FAANG stocks: That’s what I’d like to discuss with you today. Those are Facebook, Amazon, Apple, Netflix and Google.
But before I go into more detail about how to trade options on FAANG stocks, I want you to think about the last stock you purchased.
Now think about why you chose to buy stock in that company.
Certainly, you did your due diligence. You know the revenues, profits and expenses, and of course the company’s five major competitors and main suppliers. You wouldn’t dare buy a stock just by looking at the chart . . . or would you?
Unfortunately, most individual investors can’t answer any of those questions. Yet, investors will invest their life savings in a company they know very little about. But who really knows the answers to those questions? Experts, of course. There are facets of a company that analysts will spew out that you never knew existed.
But frankly, who cares?
Knowing everything you can about a company and making money are two different things. And confusing the two is where most investors, individual and professional alike, are led astray.
It’s all “fugazi.” Those of you who have seen “The Wolf of Wall Street” know what I’m talking about. Sadly enough, most investors are sold a story and nothing more. In many ways, it’s what Wall Street was built on.
And that is exactly why I use options.
I’m not going to allow a story to define how I invest my hard-earned money. I make investment choices based on a “rational” approach of evaluating hard statistics: maximum risk and reward, probability of profit, and expected return. Before I make any investment decision I know the exact percentage of each statistic mentioned above. Again, no stories or the soft data we are accustomed to seeing from the financial community . . . just hard statistics.
Let me take you through an example of how I evaluate each and every investment I make using one of the FAANG stocks. FAANG stocks consist of Facebook (FB), Amazon (AMZN), Apple (AAPL), Netflix (NFLX) and Google (GOOG). I’ve recently started a FAANG-based portfolio for my Options Advantage service and will be discussing the details of the portfolio strategy using several trade examples in my upcoming webinar.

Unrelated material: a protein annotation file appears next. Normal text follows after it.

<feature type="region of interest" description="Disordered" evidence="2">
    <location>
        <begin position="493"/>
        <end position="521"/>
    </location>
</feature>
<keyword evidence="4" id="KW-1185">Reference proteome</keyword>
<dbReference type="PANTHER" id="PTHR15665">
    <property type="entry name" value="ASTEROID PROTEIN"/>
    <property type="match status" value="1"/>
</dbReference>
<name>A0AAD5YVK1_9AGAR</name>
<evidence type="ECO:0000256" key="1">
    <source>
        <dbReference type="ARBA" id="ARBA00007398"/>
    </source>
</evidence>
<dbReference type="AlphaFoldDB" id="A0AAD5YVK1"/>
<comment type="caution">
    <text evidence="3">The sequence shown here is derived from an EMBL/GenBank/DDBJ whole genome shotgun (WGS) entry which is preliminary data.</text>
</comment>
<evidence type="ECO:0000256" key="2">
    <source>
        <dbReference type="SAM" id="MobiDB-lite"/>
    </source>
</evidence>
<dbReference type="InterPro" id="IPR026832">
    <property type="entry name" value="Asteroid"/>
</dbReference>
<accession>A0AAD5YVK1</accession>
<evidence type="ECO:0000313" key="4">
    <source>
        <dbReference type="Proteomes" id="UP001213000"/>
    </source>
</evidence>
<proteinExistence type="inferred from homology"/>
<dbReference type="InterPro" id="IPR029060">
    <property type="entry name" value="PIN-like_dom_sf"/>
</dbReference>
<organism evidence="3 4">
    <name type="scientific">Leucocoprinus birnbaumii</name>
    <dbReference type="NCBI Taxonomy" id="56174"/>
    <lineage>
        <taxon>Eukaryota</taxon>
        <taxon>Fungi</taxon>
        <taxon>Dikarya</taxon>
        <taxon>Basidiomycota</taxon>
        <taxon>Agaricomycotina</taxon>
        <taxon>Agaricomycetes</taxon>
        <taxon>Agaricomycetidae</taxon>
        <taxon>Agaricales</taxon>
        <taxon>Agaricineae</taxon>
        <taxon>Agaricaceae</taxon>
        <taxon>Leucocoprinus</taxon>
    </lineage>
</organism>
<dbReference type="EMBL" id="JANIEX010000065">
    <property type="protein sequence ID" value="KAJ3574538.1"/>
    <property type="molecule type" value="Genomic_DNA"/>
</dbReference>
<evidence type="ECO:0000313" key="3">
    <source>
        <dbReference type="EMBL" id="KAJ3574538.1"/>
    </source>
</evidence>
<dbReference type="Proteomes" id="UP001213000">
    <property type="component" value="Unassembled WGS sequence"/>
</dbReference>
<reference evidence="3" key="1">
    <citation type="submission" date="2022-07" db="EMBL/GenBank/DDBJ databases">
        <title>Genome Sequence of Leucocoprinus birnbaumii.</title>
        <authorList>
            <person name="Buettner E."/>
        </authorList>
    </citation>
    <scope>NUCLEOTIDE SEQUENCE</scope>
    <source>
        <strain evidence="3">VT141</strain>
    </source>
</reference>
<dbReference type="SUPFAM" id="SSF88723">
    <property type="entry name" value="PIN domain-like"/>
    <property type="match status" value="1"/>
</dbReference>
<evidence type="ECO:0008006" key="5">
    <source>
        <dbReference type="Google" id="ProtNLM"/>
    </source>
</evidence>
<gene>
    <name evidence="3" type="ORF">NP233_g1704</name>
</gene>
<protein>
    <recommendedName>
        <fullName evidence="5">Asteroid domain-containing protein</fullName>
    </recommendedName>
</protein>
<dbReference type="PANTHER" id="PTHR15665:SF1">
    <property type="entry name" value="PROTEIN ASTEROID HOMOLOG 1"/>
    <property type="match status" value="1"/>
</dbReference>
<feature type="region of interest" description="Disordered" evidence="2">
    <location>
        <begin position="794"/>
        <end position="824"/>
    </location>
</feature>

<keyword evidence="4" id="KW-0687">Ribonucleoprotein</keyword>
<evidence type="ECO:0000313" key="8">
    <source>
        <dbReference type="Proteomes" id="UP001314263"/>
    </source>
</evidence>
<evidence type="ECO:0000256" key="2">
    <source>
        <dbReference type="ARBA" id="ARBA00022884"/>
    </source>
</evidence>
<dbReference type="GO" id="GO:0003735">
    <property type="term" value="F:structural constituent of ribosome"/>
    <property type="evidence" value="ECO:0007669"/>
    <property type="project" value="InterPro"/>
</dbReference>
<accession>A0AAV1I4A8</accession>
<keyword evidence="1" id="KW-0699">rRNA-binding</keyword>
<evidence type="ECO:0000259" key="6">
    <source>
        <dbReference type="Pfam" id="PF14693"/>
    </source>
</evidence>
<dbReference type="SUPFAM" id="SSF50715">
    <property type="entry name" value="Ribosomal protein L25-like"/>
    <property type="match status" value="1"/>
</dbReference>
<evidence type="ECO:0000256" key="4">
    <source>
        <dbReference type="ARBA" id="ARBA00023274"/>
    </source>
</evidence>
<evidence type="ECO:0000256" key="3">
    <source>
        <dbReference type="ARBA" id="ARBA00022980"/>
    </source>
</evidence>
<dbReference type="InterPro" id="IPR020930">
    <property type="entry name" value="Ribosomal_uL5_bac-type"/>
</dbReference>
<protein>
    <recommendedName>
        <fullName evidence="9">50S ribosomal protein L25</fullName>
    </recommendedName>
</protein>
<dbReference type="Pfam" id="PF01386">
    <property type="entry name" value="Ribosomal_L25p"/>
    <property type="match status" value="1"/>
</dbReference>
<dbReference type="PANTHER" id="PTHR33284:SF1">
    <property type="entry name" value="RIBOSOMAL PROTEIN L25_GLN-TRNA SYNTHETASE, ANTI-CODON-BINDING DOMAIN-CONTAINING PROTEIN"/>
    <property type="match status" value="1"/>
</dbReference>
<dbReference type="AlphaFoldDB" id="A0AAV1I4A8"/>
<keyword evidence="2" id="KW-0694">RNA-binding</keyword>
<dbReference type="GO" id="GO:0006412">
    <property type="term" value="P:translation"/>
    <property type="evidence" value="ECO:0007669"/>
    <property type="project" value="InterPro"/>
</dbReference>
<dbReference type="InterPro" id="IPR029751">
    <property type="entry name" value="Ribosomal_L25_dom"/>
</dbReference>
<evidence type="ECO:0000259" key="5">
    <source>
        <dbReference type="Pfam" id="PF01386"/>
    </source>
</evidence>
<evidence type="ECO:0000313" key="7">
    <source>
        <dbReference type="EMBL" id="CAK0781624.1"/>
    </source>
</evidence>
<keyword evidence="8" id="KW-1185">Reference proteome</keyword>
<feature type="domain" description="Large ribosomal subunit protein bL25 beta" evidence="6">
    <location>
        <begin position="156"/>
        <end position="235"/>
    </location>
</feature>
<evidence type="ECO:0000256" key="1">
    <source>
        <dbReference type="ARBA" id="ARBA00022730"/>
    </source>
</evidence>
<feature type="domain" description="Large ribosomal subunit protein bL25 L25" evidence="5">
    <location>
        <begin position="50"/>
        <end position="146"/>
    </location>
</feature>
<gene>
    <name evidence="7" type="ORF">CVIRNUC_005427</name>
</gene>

The first question I always ask myself when looking at a potential option trade is, “What is the most I can make or lose on this trade?” Fortunately, in the world of options the numbers can easily be calculated so that you can make a logical decision based on your risk/reward tolerance.
On June 22, with Facebook trading for $154.01 and in a very overbought state, I want to sell a few vertical call spreads.
Think about a “very overbought” move in terms of the standard bell curve. When something is “very overbought,” it has moved to the outer fringes of the curve.
A vertical call spread is an options strategy for those who are bearish or neutral on a stock. The stock can actually move slightly higher as well and you will still make a max profit. When a stock or ETF for that matter is in an overbought state, I want to sell vertical call or bear call spreads.
I want to sell the 157.5/160 vertical call spread for $0.66, or $66 per spread. The max risk on the trade was $184 . . . and if FB stays below our short call strike of $157.5 the potential return is 35.9%. However, in most cases, I prefer to lock in 50% of the original premium by buying back the spread early.
At first glance the risk/reward seems off to those new to options. I always get the same question: “Why would you risk $184 to make $66?” . . . followed by the second question, “What are the chances that this will be a profitable trade?”
The answer is simple: the trade has a high probability of profit: 67.6%. In fact, I can cater each of my trades to fit a certain probability of profit so I always have an edge.
In this case, if Facebook doesn’t push past the short strike of my spread or $157.5 I will make a max profit on the trade. That’s a margin of error of 2.3% (the difference between the current price or $154.01 and the short call strike of $157.50). I challenge investors to find a stock trade that allows you to be directionally wrong 2.3% and still make a profit.
Again, this is why I use options.
In summary, as long as FB stays below our short call strike ($157.5) at expiration we will reap the entire premium of 35.9%. There is a 67.6% probability of success that the price of FB will stay below our short call strike of $157.5 at expiration in 29 days.
Remember, we are wrapping a high-probability strategy on a stock that has already pushed into a “very overbought” reading. This increases our pot odds on the trade that much further due to the laws of mean-reversion and it’s why I’m not placing trades every other day. It’s a methodical, patient approach and one that I am willing to wait to present itself.
With the recent decline in FB we can now take the trade of for roughly $0.40. This would equate to an 11.6% in just 8 trading days. As I said before, I prefer to hold on to the trade until at least 50% of the original premium ($0.66). That being said, I plan on holding on to the trade a bit longer until my premium goals are met.
If you like this kind of idea, I offer a FAANG Portfolio and four other options-selling strategies in my Options Advantage service. Check it out. Join. Or simply email me with any options-related questions regarding all things options.
For those of you who reside in the United States, have a wonderful holiday weekend. And for the rest of you, well, much of the same. Thanks again for all of the support and kind words.
Until next week . . .